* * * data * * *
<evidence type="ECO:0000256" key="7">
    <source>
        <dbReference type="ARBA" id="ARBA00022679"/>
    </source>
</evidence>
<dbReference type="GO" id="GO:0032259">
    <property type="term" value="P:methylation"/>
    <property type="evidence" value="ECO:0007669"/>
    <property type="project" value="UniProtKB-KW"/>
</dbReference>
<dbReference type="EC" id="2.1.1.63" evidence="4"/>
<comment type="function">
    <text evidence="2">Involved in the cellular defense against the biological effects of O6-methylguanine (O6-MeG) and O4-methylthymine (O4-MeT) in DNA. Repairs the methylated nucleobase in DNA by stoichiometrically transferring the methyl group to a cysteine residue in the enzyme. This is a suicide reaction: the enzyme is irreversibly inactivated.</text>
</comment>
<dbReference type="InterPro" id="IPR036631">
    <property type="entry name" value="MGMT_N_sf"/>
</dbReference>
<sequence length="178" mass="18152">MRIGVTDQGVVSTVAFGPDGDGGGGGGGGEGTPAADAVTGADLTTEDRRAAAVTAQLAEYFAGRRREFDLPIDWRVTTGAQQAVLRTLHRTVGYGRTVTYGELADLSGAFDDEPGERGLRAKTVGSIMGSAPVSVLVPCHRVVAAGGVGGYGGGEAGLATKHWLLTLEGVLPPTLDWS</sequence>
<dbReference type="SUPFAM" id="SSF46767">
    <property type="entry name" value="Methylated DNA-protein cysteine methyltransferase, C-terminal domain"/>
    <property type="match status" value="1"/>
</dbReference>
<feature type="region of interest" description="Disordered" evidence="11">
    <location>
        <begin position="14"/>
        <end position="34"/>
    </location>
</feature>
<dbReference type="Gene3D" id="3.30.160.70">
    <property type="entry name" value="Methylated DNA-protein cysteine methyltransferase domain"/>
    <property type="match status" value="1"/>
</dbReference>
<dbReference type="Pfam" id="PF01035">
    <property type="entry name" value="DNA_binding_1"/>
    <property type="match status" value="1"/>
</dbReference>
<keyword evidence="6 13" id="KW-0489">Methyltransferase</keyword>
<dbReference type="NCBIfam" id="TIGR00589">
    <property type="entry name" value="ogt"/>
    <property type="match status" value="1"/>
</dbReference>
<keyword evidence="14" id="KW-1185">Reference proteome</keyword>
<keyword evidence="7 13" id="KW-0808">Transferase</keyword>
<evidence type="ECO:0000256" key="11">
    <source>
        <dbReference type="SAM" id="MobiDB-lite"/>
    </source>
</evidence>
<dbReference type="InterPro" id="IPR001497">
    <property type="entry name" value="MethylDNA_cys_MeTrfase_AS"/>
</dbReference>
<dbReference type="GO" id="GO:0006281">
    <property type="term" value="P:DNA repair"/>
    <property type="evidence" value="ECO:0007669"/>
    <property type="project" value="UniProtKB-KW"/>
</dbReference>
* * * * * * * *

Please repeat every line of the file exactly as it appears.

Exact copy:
<evidence type="ECO:0000256" key="7">
    <source>
        <dbReference type="ARBA" id="ARBA00022679"/>
    </source>
</evidence>
<dbReference type="GO" id="GO:0032259">
    <property type="term" value="P:methylation"/>
    <property type="evidence" value="ECO:0007669"/>
    <property type="project" value="UniProtKB-KW"/>
</dbReference>
<dbReference type="EC" id="2.1.1.63" evidence="4"/>
<comment type="function">
    <text evidence="2">Involved in the cellular defense against the biological effects of O6-methylguanine (O6-MeG) and O4-methylthymine (O4-MeT) in DNA. Repairs the methylated nucleobase in DNA by stoichiometrically transferring the methyl group to a cysteine residue in the enzyme. This is a suicide reaction: the enzyme is irreversibly inactivated.</text>
</comment>
<dbReference type="InterPro" id="IPR036631">
    <property type="entry name" value="MGMT_N_sf"/>
</dbReference>
<sequence length="178" mass="18152">MRIGVTDQGVVSTVAFGPDGDGGGGGGGGEGTPAADAVTGADLTTEDRRAAAVTAQLAEYFAGRRREFDLPIDWRVTTGAQQAVLRTLHRTVGYGRTVTYGELADLSGAFDDEPGERGLRAKTVGSIMGSAPVSVLVPCHRVVAAGGVGGYGGGEAGLATKHWLLTLEGVLPPTLDWS</sequence>
<dbReference type="SUPFAM" id="SSF46767">
    <property type="entry name" value="Methylated DNA-protein cysteine methyltransferase, C-terminal domain"/>
    <property type="match status" value="1"/>
</dbReference>
<feature type="region of interest" description="Disordered" evidence="11">
    <location>
        <begin position="14"/>
        <end position="34"/>
    </location>
</feature>
<dbReference type="Gene3D" id="3.30.160.70">
    <property type="entry name" value="Methylated DNA-protein cysteine methyltransferase domain"/>
    <property type="match status" value="1"/>
</dbReference>
<dbReference type="Pfam" id="PF01035">
    <property type="entry name" value="DNA_binding_1"/>
    <property type="match status" value="1"/>
</dbReference>
<keyword evidence="6 13" id="KW-0489">Methyltransferase</keyword>
<dbReference type="NCBIfam" id="TIGR00589">
    <property type="entry name" value="ogt"/>
    <property type="match status" value="1"/>
</dbReference>
<keyword evidence="14" id="KW-1185">Reference proteome</keyword>
<keyword evidence="7 13" id="KW-0808">Transferase</keyword>
<evidence type="ECO:0000256" key="11">
    <source>
        <dbReference type="SAM" id="MobiDB-lite"/>
    </source>
</evidence>
<dbReference type="InterPro" id="IPR001497">
    <property type="entry name" value="MethylDNA_cys_MeTrfase_AS"/>
</dbReference>
<dbReference type="GO" id="GO:0006281">
    <property type="term" value="P:DNA repair"/>
    <property type="evidence" value="ECO:0007669"/>
    <property type="project" value="UniProtKB-KW"/>
</dbReference>